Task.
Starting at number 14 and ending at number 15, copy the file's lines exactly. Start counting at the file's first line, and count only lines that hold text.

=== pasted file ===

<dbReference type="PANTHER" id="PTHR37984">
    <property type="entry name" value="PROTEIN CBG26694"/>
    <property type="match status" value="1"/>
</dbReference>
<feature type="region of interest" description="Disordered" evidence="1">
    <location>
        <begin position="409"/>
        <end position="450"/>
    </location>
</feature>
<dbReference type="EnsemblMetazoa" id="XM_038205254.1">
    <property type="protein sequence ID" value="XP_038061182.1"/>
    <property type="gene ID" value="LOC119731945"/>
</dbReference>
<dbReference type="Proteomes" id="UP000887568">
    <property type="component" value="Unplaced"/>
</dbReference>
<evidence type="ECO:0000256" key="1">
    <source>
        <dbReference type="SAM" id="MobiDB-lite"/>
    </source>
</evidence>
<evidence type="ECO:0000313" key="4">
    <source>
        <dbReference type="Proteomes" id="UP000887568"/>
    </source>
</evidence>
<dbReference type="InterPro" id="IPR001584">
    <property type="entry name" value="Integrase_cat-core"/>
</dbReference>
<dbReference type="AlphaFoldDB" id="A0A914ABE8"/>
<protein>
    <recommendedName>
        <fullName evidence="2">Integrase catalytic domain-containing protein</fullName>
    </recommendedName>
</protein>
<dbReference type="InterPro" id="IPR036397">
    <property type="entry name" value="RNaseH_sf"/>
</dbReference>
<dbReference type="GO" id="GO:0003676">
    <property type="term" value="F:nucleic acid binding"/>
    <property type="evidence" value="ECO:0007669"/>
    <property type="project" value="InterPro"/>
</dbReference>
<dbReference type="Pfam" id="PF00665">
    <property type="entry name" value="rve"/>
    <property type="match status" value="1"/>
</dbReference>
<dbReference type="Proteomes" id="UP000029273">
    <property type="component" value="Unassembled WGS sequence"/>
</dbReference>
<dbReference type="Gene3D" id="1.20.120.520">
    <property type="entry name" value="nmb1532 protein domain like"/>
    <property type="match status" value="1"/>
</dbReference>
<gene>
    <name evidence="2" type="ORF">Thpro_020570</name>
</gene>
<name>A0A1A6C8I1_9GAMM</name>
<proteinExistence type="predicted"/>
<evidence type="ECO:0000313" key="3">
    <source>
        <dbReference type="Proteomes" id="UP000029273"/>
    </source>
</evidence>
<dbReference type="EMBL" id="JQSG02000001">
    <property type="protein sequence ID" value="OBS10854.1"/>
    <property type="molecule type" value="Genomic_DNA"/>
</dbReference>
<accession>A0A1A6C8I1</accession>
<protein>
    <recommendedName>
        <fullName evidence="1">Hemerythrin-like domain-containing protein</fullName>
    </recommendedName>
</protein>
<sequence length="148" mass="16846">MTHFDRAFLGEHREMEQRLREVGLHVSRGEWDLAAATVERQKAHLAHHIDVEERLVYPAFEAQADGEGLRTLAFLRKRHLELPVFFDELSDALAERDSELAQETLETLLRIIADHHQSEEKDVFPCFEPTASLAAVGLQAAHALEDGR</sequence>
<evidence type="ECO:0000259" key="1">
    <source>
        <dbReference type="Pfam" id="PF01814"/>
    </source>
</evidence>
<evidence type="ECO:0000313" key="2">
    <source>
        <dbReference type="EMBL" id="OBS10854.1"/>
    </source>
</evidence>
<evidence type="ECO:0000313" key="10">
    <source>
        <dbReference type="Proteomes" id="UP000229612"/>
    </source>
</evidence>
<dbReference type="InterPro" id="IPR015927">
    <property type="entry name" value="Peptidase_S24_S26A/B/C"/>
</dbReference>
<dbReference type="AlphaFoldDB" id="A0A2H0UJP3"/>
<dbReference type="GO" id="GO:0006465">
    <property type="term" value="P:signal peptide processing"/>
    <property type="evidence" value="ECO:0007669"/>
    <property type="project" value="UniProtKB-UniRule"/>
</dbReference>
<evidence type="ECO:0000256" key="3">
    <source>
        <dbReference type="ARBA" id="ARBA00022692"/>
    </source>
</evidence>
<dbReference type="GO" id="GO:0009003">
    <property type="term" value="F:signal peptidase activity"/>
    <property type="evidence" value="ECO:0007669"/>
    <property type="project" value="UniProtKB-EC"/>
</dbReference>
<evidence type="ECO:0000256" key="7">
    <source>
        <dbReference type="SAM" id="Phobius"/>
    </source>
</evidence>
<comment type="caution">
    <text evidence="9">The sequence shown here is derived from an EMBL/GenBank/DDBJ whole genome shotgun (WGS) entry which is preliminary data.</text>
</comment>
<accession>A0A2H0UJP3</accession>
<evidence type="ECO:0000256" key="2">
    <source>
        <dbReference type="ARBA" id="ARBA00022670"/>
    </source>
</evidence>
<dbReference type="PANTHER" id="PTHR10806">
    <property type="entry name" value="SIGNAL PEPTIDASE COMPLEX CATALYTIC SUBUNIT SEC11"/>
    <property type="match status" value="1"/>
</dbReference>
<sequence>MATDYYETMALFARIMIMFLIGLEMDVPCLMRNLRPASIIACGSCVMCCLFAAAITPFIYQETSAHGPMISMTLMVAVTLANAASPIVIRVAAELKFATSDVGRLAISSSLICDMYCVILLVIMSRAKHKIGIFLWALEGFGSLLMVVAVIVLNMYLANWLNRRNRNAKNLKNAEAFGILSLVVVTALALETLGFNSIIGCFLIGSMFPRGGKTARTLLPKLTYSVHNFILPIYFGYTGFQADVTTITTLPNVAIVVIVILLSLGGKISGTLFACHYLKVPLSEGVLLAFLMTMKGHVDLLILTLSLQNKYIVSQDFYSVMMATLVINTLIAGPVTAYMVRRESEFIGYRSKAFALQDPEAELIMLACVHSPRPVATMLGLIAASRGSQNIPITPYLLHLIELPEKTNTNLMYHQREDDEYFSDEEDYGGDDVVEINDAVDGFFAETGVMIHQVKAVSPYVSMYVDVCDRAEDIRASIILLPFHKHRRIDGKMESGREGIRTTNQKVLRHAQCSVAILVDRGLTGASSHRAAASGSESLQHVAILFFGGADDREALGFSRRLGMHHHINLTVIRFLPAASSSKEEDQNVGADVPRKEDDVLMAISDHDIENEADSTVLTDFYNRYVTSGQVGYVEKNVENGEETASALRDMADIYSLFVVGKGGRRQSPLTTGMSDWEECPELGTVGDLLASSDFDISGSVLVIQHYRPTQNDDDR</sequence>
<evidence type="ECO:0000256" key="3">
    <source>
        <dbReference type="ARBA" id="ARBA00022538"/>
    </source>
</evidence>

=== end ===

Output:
</dbReference>
<dbReference type="Proteomes" id="UP000887568">